Ernesto's wind gusts punched away at Md.

Thousands remain without power today

September 03, 2006|By Stephanie Desmon and Gadi Dechter | Stephanie Desmon and Gadi Dechter,sun reporters

What was left of the storm once called Ernesto was gone yesterday afternoon, but utility workers and residents in parts of the state were busy cleaning up the damage caused by its steady rains and more vigorous than expected gusts.

About 44,000 homes remained without power last night, with electricity providers saying it could be until tomorrow before the last lights can be turned on. In low-lying parts of Southern Maryland and in sections of the Eastern Shore, minor flooding, tree damage and downed power lines were the legacy of this season's first major Atlantic storm.

"It packed a pretty good punch as tropical systems go for the Baltimore/Washington area," said Todd Miner, a meteorologist with the Penn State Weather Communications group. "It wasn't of the caliber of some of the storms in the recent past. It was certainly no [Tropical Storm] Isabel that created mass flooding. But when you're dumping two to five inches of rain and winds are gusting over 50 [mph], that's a pretty good storm."

Basements in bayside communities of Anne Arundel County needed to be pumped out, and boats poorly secured by people who didn't expect the storm to amount to much were sent adrift. The streets around the Annapolis City Dock were partially submerged.

In most of the rest of Maryland, though, the one-time hurricane became little more than a soggy mess that brought much-needed rain to brown lawns and wilting shrubs thirsting for water after a drier-than-average August.

The dreariness and drizzle of yesterday is expected to give way today to sunny skies and temperatures in the 70s. The Labor Day weekend may have gotten off to a waterlogged start, but tomorrow's weather should be dry.

Ernesto became a hurricane a week ago, causing damage in Haiti and Cuba before weakening as it moved up into Florida and beyond as a tropical storm.

It dropped up to a foot of rain in parts of Virginia and North Carolina on its way up the East Coast and was blamed for five deaths in those two states, where it also caused flooding that forced hundreds from their homes and left many without electricity.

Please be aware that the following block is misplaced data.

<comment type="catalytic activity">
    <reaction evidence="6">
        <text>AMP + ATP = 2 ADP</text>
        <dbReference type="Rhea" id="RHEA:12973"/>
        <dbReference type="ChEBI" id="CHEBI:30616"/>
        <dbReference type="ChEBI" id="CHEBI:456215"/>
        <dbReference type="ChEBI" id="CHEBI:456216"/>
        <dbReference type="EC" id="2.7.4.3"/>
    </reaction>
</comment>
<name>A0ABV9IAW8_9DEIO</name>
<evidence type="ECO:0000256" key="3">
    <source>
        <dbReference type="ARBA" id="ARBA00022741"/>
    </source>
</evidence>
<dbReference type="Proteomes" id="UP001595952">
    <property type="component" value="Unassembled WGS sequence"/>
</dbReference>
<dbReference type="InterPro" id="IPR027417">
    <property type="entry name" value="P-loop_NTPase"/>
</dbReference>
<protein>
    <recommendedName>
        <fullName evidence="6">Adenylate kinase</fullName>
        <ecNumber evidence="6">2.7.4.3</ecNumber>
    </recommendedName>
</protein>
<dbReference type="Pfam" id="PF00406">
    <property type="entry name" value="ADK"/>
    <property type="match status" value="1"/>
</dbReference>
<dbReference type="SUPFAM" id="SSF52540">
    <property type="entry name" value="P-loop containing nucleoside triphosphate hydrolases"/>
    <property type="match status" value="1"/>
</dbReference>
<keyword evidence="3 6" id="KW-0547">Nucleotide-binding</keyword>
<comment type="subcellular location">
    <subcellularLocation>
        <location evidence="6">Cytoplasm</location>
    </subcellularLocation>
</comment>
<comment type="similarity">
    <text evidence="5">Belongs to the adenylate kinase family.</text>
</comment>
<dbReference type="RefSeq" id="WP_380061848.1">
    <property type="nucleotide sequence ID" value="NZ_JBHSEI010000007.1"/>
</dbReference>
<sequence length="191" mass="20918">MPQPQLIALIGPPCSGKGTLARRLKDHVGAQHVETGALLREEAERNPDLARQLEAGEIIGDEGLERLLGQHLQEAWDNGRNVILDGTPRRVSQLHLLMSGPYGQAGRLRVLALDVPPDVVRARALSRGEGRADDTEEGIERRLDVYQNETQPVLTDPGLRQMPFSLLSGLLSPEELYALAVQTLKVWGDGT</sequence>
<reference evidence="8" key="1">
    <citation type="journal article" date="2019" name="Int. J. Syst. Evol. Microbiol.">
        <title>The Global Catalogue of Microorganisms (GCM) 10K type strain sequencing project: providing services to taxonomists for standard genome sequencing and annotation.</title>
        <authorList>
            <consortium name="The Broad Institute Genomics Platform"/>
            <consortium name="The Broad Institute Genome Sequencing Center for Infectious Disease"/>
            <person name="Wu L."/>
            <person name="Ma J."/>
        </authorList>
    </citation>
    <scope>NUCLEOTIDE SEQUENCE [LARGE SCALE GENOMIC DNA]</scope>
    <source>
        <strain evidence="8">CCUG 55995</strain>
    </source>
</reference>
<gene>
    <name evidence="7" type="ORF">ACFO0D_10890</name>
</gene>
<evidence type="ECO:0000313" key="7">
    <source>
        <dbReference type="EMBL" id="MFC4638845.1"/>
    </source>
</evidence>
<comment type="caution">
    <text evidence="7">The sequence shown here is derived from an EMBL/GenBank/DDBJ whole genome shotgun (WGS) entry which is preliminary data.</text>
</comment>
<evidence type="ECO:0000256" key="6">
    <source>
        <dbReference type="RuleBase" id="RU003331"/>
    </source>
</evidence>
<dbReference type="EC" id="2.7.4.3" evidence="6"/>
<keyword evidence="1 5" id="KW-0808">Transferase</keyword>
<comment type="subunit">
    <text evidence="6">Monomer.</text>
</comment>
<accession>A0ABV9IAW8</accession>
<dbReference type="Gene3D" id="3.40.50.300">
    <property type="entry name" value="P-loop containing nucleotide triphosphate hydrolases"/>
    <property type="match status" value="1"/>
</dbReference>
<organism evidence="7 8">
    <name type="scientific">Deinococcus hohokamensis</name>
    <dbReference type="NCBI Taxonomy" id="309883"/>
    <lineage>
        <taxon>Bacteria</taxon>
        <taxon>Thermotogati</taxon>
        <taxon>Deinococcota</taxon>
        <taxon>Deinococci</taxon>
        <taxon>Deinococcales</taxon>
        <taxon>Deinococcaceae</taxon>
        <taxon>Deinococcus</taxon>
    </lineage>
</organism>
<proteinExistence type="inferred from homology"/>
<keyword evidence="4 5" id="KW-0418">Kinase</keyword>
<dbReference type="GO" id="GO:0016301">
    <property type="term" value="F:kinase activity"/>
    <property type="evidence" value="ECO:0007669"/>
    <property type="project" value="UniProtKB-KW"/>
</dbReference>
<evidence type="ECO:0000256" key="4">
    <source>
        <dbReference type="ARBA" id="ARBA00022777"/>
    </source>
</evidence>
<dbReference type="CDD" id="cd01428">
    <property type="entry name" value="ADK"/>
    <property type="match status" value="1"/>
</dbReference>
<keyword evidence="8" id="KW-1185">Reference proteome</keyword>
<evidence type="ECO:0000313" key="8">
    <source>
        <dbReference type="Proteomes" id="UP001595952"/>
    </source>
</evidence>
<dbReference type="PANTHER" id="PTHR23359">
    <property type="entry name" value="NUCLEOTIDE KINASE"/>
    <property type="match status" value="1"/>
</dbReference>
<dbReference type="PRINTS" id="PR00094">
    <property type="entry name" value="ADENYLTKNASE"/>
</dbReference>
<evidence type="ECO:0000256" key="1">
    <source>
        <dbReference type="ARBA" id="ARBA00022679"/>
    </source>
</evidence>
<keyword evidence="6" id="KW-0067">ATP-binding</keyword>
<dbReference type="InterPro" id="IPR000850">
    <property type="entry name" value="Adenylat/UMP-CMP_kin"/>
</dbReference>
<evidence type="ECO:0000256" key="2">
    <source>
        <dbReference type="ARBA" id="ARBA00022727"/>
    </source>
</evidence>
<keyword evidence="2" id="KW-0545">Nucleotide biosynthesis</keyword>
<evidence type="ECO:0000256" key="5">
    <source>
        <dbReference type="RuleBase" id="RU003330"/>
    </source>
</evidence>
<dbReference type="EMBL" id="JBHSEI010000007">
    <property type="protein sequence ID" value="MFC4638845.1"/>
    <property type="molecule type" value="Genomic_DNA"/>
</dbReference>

By yesterday, the storm was history, but western New York and the lower Great Lakes were getting related rains.

Winds in Maryland turned out to be stronger than anticipated, with gale-strength gusts as high as 62 mph recorded on the Eastern Shore on Friday.

Those unexpected squalls wreaked havoc on power lines and left more than 100,000 BGE customers without power at the peak of the storm. Other utilities in the state also reported large outages.

"It's really a story of trees and limbs and power lines," said Anne Arundel County Executive Janet S. Owens, who spent part of yesterday visiting flooded residents in the Bayside Beach neighborhood along the bay.

Anne Arundel County BGE customers bore the brunt of the outages, and, despite assurances that most power would be on by tonight with a few dark spots remaining into Labor Day, Owens said people were already unhappy to have endured 24 hours without electricity.

The feeling among many left cleaning up yesterday was this: It was a pretty serious storm, worse than hyped in some cases, but nothing compared to the flooding and devastation wrought by Tropical Storm Isabel three years ago this month. That has become the storm most use as a benchmark. "It just doesn't look like it turned out to be that bad," said Ed McDonough, a spokesman for the Maryland Emergency Management Agency.

"It came close to being trouble, came real close," said Sam Thompson, who owns a boat repair yard in St. Mary's County, not far from the foot of the Gov. Thomas Johnson Bridge. The winds on Friday night, he said, appeared to be blowing harder than they did during Isabel, but the 50 boats in his custody appeared to have escaped damage. Point Lookout State Park, meanwhile, at the county's southern tip, was closed until further notice because of flooding.

On the other side of the bridge in Solomons Island, the large Tiki Bar - famous for hosting springtime parties for more than 10,000 revelers - was under 2 1/2 feet of water at high tide late Friday, said owner Terry Clarke. Water also flooded several motel rooms on his property, said Clarke, who estimated cleaning and replacement costs of roughly $40,000.

"I didn't think it was going to be this bad," he said yesterday morning.

But none of that would hold him back. He promised that the main bar would be open by noon.

Kim Boquel got a good view of the winds Friday afternoon when the organizer of the 32nd annual Solomons Island Festival found herself alone in her van on the festival grounds.

"I was sitting out here. It's thundering, the van's shaking, and then the port-a-potties blew over," she recalled.

Yesterday morning, the portable restrooms were still on their sides, but Boquel had been joined by about 20 crafts and food vendors, who were busy righting tents and hoping the rainy skies would clear and lure people to the two-day event. "We've never canceled," she said.

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